Advanced Sports Stretching

Effective stretching is an essential part of massage therapy and can provide exceptional results in the rehabilitation of chronic pain conditions. Stretching increases flexibility for athletes and creates a general feeling of wellness in everyone.


    • How to stretch every major joint and muscle in the body.
    • The 3 most advanced forms of stretching used by massage therapists, sports therapists, and physiotherapists for recovery and prevention of injury.
    • Passive Stretching, PNF (proprioceptive muscular facilitation) and AIS (Active Isolated Stretching).
    • Applied anatomy. You will increase your knowledge of the location and action of the major muscles of the body.
    • To easily incorporate stretching into your existing table massage.
    • Self-help stretches to teach clients for self-care.
    • Efficient and safe body mechanics.


It has changed my approach and has made me more clinical when thinking about my clients. Very inspiring, and has left me feeling like I want to know more!” Rachel Tejera

Great course which brought my level of understanding and implementing stretches to a completely new level – amazing!” Anastasia

Course dates


10 Jan - 12 Jan 2020
Dec 2018 – Jun 2020 in Brighton
£375 inc VAT

£375.00Add to basket

24 Apr - 26 Apr 2020
May 2019 – Sep 2020 in Brighton
£375 inc VAT

£375.00Add to basket

21 Sep - 23 Sep 2020
Mar 2020 – May 2021 in Brighton
£375 inc VAT

£375.00Add to basket

17 Mar - 19 Mar 2021
Oct 2019 – Oct 2021 in Brighton
£375 inc VAT

£375.00Add to basket

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    […] Step Six: Stretching Techniques […]

  2. Clinical and orthopaedic assessment for massage therapists by Rachel Fairweather | Jing Institute - April 3, 2014

    […] variety of techniques including trigger point therapy, myofascial release, pregnancy, hot stone and stretching. For the first time you are now able to learn these techniques at your own time and pace with our […]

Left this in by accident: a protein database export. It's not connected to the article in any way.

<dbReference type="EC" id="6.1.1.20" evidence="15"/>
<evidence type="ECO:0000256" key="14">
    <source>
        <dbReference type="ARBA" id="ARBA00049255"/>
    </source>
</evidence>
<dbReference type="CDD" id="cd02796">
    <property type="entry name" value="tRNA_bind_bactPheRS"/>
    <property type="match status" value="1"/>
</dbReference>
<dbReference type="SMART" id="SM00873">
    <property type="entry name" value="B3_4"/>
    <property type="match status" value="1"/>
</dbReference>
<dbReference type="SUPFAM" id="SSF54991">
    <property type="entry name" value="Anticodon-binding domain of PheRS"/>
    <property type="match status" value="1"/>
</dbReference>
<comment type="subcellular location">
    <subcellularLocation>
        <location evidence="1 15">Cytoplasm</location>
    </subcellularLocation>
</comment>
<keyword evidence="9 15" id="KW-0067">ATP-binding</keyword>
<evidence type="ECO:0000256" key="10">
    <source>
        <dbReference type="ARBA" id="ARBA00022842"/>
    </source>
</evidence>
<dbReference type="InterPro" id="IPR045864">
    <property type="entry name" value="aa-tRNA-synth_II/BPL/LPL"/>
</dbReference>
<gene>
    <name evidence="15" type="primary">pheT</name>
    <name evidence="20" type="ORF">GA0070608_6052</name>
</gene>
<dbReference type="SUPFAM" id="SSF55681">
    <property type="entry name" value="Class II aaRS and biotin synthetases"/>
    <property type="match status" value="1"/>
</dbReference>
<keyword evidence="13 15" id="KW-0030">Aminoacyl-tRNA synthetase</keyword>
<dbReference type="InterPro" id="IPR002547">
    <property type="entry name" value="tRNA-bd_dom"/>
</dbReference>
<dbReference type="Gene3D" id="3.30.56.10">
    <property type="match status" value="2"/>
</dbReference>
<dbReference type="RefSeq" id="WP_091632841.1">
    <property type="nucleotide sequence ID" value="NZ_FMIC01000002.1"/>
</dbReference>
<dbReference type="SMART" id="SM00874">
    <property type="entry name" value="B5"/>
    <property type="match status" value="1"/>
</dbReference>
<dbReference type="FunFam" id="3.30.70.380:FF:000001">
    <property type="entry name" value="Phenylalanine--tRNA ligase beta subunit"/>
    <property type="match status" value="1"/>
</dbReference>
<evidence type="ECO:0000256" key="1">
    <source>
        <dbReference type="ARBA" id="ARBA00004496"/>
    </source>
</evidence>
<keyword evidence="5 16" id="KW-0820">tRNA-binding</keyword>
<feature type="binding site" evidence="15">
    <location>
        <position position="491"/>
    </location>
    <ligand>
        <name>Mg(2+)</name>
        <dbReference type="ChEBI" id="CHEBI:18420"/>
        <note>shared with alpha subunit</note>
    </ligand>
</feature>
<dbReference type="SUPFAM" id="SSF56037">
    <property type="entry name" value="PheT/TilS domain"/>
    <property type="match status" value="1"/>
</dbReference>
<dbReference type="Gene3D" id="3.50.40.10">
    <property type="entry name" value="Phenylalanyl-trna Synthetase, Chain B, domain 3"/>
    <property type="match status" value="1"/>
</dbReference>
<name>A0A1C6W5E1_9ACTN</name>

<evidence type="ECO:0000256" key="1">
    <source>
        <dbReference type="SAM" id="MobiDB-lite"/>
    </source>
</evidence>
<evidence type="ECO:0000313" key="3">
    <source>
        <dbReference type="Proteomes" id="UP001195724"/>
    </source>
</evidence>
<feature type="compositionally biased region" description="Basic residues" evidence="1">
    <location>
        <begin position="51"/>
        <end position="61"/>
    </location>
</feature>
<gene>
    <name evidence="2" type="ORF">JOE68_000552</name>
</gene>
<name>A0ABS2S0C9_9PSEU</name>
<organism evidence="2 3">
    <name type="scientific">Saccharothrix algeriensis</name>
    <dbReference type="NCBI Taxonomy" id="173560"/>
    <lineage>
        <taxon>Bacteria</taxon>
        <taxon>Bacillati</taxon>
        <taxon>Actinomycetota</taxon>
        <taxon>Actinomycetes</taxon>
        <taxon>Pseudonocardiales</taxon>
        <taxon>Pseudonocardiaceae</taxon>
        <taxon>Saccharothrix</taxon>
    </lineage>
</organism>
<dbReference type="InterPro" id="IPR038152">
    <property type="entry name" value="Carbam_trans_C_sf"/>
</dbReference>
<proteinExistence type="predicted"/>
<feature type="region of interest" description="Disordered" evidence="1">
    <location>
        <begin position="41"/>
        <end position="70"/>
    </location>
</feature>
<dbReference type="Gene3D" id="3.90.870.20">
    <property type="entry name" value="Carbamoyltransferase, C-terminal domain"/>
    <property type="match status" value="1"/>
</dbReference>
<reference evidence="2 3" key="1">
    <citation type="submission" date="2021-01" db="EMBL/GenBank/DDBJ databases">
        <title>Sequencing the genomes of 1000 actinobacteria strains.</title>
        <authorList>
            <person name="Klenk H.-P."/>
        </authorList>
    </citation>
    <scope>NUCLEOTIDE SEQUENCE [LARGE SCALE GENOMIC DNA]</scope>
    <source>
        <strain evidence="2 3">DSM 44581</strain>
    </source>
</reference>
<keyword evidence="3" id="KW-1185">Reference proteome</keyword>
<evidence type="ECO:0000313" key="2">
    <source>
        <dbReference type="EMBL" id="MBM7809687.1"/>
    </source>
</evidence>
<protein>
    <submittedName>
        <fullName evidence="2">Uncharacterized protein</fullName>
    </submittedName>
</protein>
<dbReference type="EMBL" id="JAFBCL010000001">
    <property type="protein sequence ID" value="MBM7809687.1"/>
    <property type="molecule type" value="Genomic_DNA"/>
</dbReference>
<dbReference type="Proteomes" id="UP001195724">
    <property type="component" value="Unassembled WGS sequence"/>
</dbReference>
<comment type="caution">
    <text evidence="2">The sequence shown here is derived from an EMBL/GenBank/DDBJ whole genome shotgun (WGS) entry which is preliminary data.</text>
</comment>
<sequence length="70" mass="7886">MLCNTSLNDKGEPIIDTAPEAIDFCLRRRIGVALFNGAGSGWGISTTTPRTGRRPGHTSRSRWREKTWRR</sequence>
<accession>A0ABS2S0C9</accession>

3. Stretching the Truth – What the new evidence tells us about stretching by Rachel Fairweather | Jing Institute - May 15, 2014

    […] Stretching – it’s good for you- isn’t it? Surely it’s common wisdom that stretching makes you feel better, increases flexibility, prevents injury before sports challenges, improves athletic performance, reduces muscle soreness after exercise and alleviates the pain of a bad back (that is if you actually DID the exercises your physio had prescribed). Runners and cycling magazines promote the value of stretching for “leaner,thinner bodies”, Google harangues us with ads for stretching-friendly lycra clothing, and yoga has never been more popular.  Stretching has become a whole industry in itself with ever- fancier names applied to the latest stretching methods. Indeed it can be dizzying to try and keep up with the current state of the art stretchy technique. Stretching is “dynamic, baliistic, proprio- neuro- facilitated, active isolated, passive, contracty- relaxy and above all finger lickin’ good!” […]